The Mumbai local trains are notorious for overcrowding. People routinely hang off the side of the cars and occasionally on the roofs. Every few weeks, the Times publishes a story about an injury or death on a train, usually when someone falls out of an open train car onto the tracks.
So, I was a little nervous this morning about taking the train for the first time. Expats don’t often take trains. We usually motor around Mumbai in private cars. But, today was different; today was the 10th Annual Standard Chartered Mumbai Marathon. The literature that came with my race bib included this advice:
It’s our sincere advise that you do not travel to Azad Maidan using your own vehicle. There is no parking available within the vicinity of Azad Maidan.
They were not kidding about that advice. The train really was the best, most efficient way to get to the event. I and four other friends arrived at Vikhroli station at 6:30 am. We bought first-class tickets to CST (formerly VT), the main terminal in Mumbai, where we were meeting the rest of our team. As we wound our way to platform, I was surprised at how uncrowded it was. Sure, it was 6:30 on a Sunday morning, but this is Mumbai, the city that sleeps even less than New York. After we confirmed we were on the right platform, we had to wait only a few minutes for the train to arrive. Because we had a male accompanying us, we could not board the women’s car. So, we boarded the main first-class cabin.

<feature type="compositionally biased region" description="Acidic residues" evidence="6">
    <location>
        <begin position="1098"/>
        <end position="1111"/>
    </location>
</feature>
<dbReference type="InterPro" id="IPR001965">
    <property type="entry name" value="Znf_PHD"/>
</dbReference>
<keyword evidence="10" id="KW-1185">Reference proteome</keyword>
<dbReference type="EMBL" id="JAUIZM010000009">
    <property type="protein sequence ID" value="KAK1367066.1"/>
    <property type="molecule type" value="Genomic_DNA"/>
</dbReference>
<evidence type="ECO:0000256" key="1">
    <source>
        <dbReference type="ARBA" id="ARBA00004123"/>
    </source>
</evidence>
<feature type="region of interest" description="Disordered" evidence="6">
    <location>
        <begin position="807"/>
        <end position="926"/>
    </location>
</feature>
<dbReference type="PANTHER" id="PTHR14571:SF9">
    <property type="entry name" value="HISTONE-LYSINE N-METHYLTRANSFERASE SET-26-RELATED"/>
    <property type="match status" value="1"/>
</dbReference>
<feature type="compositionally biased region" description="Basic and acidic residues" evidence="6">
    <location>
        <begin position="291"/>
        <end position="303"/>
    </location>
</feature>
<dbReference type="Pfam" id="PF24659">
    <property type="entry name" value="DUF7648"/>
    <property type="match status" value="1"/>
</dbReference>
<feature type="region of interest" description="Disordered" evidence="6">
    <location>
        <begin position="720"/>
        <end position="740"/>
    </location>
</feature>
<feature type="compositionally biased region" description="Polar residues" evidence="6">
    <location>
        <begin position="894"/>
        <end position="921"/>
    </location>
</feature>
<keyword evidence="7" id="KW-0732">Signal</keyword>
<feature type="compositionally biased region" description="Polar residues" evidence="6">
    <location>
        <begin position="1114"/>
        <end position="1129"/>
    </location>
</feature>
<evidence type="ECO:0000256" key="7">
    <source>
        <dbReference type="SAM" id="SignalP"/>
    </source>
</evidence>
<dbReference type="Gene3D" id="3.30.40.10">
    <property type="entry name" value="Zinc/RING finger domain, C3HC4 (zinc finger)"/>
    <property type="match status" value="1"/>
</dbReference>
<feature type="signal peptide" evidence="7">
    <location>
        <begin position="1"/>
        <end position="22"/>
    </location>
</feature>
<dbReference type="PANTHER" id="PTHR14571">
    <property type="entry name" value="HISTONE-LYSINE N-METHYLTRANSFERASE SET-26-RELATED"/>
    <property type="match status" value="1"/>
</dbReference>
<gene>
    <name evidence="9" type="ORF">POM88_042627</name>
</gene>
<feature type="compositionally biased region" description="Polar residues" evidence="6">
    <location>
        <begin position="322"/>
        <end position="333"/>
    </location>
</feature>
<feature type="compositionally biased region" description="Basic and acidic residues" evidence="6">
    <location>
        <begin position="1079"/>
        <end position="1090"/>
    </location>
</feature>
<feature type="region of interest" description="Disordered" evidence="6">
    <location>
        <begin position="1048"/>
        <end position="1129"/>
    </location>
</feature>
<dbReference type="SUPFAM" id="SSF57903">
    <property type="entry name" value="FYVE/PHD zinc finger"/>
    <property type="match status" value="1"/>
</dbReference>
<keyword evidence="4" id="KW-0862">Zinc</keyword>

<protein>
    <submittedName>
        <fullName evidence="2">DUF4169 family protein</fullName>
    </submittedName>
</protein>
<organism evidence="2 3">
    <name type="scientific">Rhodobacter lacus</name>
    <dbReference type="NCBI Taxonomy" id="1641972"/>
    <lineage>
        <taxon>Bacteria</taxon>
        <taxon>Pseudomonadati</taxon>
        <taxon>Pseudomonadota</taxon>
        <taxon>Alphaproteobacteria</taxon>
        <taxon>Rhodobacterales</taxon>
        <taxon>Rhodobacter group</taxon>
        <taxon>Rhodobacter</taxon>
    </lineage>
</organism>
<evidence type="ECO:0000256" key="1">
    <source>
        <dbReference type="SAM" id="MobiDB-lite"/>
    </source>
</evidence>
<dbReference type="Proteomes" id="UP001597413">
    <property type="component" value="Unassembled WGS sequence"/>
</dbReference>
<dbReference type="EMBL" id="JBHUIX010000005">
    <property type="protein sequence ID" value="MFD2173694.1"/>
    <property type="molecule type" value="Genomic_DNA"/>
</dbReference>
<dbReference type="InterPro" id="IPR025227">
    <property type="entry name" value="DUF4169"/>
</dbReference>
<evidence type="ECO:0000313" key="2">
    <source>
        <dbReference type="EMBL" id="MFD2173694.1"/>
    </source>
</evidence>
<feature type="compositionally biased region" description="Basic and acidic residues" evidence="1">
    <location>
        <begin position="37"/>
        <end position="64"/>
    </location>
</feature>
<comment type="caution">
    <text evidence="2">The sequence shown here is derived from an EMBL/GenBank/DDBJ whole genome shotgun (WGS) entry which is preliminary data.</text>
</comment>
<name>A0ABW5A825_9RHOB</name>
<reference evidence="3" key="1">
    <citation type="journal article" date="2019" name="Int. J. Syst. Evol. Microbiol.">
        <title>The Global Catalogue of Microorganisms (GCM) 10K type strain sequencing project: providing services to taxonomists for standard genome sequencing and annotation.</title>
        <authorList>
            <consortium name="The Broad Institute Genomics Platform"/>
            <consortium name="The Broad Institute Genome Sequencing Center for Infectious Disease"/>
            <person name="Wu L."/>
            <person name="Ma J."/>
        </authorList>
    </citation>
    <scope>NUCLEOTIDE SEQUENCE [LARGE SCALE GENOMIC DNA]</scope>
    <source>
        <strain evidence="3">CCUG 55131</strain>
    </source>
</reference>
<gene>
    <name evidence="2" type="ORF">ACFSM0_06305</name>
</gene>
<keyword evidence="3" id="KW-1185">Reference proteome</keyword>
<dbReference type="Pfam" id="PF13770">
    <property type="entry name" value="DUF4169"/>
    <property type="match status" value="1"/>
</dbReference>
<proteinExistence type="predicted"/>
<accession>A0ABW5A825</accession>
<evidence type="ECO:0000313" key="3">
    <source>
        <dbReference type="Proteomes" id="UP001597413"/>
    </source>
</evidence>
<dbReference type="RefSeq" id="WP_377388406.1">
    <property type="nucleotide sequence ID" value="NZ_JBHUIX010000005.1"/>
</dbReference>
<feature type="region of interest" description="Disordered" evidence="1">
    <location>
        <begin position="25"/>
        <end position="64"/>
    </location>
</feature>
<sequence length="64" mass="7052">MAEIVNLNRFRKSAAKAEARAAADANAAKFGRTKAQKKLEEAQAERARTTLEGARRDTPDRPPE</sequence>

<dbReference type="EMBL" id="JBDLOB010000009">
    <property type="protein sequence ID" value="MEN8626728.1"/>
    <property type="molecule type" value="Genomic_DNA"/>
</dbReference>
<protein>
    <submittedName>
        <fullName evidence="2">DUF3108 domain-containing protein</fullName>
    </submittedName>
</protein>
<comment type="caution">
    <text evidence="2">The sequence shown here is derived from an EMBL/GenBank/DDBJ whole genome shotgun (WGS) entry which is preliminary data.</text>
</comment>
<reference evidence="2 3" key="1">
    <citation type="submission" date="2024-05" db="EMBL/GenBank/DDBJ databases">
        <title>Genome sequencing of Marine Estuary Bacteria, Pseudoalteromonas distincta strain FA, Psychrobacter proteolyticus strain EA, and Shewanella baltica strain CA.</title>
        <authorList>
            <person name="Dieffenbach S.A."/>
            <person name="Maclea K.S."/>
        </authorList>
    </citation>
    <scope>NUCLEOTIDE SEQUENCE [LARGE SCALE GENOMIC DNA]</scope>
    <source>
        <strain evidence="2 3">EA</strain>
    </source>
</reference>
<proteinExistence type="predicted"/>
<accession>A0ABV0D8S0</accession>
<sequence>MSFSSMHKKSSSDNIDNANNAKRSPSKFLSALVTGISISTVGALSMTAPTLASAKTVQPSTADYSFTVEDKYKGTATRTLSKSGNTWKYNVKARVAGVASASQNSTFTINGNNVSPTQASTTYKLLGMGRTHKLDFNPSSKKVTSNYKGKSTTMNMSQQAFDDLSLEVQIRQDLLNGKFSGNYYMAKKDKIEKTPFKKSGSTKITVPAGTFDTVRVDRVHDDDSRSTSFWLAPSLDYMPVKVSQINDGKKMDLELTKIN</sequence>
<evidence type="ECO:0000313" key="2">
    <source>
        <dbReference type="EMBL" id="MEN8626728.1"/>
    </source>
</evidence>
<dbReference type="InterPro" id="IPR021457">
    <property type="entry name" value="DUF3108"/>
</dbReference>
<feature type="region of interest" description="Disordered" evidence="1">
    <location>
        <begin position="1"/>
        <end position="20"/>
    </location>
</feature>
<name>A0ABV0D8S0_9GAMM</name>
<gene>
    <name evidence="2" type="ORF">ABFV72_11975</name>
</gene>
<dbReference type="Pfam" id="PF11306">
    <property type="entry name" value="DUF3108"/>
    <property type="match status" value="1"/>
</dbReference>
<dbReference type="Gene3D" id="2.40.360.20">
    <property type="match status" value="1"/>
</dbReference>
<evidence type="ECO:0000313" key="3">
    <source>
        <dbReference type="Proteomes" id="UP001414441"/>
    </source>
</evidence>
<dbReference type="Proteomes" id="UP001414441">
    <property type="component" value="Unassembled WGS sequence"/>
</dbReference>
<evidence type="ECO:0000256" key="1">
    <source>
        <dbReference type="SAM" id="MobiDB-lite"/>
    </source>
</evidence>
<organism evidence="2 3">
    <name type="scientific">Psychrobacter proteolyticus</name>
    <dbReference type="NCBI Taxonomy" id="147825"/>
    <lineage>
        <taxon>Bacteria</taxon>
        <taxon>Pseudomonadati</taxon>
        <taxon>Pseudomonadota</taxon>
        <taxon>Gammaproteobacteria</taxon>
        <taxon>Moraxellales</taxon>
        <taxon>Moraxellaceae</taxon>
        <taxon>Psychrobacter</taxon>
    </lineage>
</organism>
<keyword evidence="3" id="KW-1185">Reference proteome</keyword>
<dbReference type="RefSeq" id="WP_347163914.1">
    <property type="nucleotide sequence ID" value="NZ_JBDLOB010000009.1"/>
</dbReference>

I have been on trains in many places. When I lived in Chicago, I rode the local El from Hyde Park to Michigan Avenue often. I am no stranger to trains, but these trains are unlike others I have experienced. The doors do not close; the fans overhead do not work. The compartment was clean enough, but was certainly not what we would call first class in the US. Along the way, another couple heading to the marathon boarded the train, and we chatted briefly. It was a fun ride.
We arrived at CST by 7:30 am, well ahead of our 7:45 meeting time. At that time, on a Sunday, we could have taken the car and reached CST just as quickly, but the marathon would have made reaching that location impossible.
Like the airport that shares its name, CST is a very busy place at 7:30 am. Many race teams met at the terminal. People were milling about with matching shirts and race bibs. Vendors were transporting their goods atop their heads.
At 8 am, we headed out to the Azad Maidan, where the participants gathered for the race.
But, more about that later…